The buying may be a sign that one or several central banks are increasing their gold reserves, bullion traders said.


  1. good post and I'd rather continue to listen to you, than James Turk or anybody else who was ever on KWN :)
    Greets, AD

  2. 1) PROOF that there is no "shortage" of 400 oz bars: PHYS trading below NAV. Q.E.D.

    2) Bron wrote: "Then what will happen is dealers will be buying unallocated gold at a "spot" of $1200 and redeeming the unallocated and paying $10 premium separately."

    but Bron - the very act of doing this will drive up the $1200 price and close the gap... that's how arbitrage works...

  3. " A journalist at Reuters told me today that "We spoke to one of Switzerland's biggest refiners yesterday and they said that business is quiet at the moment. No mention to shortage of any form of bars." "

    Imo, 2500 to 3000 tons were liquidated in 2013(etfs, lbma, comex). Not much is left. The surpluses built up by the lbma in 2009 through 2012 were largely wiped out last year. So I would think activities of refiners would cool down some vs. 2013. Once China can't buy cheap gold, I think gold ramps up.

  4. Bron's Minutiae Aside, Let's Get Back To The Big Picture:

    GLD and Comex Make Up About 83% of The Top 15 ETF Gold Stocks Available For China To Steal. http://etfdb.com/type/commodity/precious-metals/gold-etf/

    This is where I think "THE INDICATOR" will materialize: When GLD can no longer give up it's gold to Asia, or give up its gold in order to prop up the totals for comex to keep it from collapsing.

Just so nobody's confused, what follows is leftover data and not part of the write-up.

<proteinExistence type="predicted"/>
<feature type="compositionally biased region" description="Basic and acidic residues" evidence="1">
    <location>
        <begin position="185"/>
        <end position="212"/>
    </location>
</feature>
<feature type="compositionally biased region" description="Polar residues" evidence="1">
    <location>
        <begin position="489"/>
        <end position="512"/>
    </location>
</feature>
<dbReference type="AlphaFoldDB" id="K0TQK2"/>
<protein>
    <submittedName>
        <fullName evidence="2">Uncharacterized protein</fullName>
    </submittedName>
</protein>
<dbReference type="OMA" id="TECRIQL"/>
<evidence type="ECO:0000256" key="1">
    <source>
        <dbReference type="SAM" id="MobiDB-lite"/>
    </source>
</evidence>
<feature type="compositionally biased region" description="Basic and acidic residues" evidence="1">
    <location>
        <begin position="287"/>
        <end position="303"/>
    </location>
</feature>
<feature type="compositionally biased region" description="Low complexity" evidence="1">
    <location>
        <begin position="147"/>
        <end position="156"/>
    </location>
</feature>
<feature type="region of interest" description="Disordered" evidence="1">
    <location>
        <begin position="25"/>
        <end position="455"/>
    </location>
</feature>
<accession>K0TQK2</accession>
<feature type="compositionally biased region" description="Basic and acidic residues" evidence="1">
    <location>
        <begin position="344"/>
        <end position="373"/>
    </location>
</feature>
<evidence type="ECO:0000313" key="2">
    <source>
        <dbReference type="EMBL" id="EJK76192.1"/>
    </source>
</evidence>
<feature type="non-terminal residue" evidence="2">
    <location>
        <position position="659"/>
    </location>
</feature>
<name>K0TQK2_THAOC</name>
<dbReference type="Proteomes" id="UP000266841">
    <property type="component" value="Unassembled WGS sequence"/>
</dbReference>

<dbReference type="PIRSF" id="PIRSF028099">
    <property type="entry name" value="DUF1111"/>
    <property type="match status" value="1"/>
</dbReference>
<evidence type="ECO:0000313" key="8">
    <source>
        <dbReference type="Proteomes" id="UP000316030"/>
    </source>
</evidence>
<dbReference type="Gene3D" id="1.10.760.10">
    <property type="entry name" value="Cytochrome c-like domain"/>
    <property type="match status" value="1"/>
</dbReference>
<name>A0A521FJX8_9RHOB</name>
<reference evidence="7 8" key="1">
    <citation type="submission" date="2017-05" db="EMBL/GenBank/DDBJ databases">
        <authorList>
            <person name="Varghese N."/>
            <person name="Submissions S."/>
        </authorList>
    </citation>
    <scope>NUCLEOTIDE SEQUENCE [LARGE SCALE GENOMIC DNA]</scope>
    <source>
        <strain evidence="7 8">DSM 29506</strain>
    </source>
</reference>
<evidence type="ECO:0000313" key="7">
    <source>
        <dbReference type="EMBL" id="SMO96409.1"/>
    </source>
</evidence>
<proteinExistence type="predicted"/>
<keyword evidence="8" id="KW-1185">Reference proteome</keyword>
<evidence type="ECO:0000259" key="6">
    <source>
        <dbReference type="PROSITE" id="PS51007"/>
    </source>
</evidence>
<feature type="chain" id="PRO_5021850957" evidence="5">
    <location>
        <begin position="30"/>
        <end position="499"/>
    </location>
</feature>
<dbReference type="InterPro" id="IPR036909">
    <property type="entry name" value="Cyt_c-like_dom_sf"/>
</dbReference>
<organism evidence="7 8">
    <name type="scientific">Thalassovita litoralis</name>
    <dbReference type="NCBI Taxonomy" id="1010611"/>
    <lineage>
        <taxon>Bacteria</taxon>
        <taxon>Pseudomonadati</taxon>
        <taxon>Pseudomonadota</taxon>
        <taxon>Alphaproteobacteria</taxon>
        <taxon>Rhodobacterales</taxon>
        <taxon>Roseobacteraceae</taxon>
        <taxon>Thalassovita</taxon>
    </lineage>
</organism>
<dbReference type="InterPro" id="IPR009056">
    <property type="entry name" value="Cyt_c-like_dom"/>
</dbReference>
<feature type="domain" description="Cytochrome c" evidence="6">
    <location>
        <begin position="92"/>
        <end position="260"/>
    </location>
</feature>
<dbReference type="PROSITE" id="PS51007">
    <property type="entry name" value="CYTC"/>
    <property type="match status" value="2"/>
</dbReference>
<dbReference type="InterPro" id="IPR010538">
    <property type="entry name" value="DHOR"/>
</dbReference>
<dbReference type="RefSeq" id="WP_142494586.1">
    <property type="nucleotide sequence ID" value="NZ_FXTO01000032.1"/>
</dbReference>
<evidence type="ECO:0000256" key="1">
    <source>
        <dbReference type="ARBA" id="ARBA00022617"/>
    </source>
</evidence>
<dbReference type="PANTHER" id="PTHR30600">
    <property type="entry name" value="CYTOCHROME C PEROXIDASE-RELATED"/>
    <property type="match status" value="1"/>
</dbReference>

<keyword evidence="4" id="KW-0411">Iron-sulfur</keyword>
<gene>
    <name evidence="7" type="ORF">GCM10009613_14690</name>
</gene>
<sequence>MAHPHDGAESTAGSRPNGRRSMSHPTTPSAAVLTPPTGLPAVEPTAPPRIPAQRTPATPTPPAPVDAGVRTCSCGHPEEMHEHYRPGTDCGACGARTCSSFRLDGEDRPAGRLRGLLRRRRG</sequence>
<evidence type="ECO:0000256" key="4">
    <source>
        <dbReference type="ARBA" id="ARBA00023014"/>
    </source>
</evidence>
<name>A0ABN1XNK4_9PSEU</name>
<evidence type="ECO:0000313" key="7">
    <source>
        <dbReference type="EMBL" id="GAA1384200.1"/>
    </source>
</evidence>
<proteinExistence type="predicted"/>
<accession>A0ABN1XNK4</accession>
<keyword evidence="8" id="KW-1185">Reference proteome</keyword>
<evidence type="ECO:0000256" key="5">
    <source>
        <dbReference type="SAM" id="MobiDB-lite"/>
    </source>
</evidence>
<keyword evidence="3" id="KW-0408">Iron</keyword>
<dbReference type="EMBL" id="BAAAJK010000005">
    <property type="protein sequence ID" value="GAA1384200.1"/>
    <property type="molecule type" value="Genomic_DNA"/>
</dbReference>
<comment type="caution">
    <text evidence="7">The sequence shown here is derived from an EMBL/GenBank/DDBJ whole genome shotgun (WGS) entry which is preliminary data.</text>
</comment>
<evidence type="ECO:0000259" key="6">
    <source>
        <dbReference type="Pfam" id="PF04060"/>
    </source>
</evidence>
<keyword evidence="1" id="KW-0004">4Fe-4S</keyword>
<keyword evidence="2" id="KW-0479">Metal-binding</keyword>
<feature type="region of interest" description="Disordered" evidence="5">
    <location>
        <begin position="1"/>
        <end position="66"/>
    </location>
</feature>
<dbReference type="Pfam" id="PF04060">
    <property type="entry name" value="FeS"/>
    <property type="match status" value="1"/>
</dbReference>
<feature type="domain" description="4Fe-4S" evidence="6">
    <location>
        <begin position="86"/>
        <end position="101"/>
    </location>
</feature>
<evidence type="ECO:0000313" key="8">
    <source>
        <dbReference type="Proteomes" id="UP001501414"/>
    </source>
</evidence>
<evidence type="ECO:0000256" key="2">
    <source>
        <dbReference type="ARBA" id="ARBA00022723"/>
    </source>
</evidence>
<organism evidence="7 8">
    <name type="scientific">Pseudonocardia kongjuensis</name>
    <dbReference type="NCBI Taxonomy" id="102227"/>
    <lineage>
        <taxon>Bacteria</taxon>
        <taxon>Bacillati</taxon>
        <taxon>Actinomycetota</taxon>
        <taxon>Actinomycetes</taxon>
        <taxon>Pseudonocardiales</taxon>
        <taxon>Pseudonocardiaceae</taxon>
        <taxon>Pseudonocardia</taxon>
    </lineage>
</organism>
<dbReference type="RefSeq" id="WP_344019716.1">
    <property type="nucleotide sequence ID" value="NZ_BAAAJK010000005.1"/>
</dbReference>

Top 15 ETF Gold Stocks Measured In Dollars (Gold at $1240): $39,836,897,000.

    Comex Gold Measured In Dollars(at gold $1240):

    Comex plus 15 Top Etf Gold Holdings:
    Comex Plus GLD/Comex Plus Top 15 ETF Gold Holdings = $41,051,642,000

    41051642000/49520360000 = 83%

    Before the GLD Gold Holdings Began To Collapse on 12-15-2012, GLD Held 43,040,927 oz

    Comex Held 10,990,000 oz.

    Today, GLD Holds 25,385,022 oz and Comex Holds Just 7,809244 oz. This is a depletion total of 20,836,661 oz. or 38.5% drop.

    At this rate, both GLD and Comex should hold zero oz. 2 years from today. Of course, I don't think it'll take that long. Something will trigger a complete shift in confidence long before that 2 years has passed. Here's a good recent article on this subject: http://www.zerohedge.com/contributed/2013-12-16/gold-etf-holdings-gobbled-china-where-gold-feed-golden-dragon-2014

  5. Bron, I agree with your comments about the premiums on wholesale vs. products, and really my agreement doesn't matter as long as the physical delivery mkts are based on the wholesale bars.

    Where can one find good information about what the real price of gold is? For example, what Perth Mint is really selling 400oz bars for, etc.

  6. Those premiums, even for kilobars, are not publically reported anywhere. You may seem them mentioned in news reports here and there.

    Thre is no premium on 400oz bars in wholesale market that we deal in. More than happy to sell a tonne of them at $0.50 - BBs, you have our number :)

  7. Isn't unallocated gold in essence bullion bank credit?

    Wouldn't a widening spread between the bid for Perth Mint physical gold & bullion bank credit be a sure sign of a run on the bullion bank? Or is that just a different way of saying the same thing?

    And does a run on one bullion bank automatically mean a run on them all?

  8. Yes, unallocated is mostly credit gold. A spread is not necessarily indicative of a run, I think we would have to see it increasing over time to establish a run. Whether it will affect only one or all I don't know, but I would imagine that it will affect all, depends on how factional each bank has gotten with their unallocated.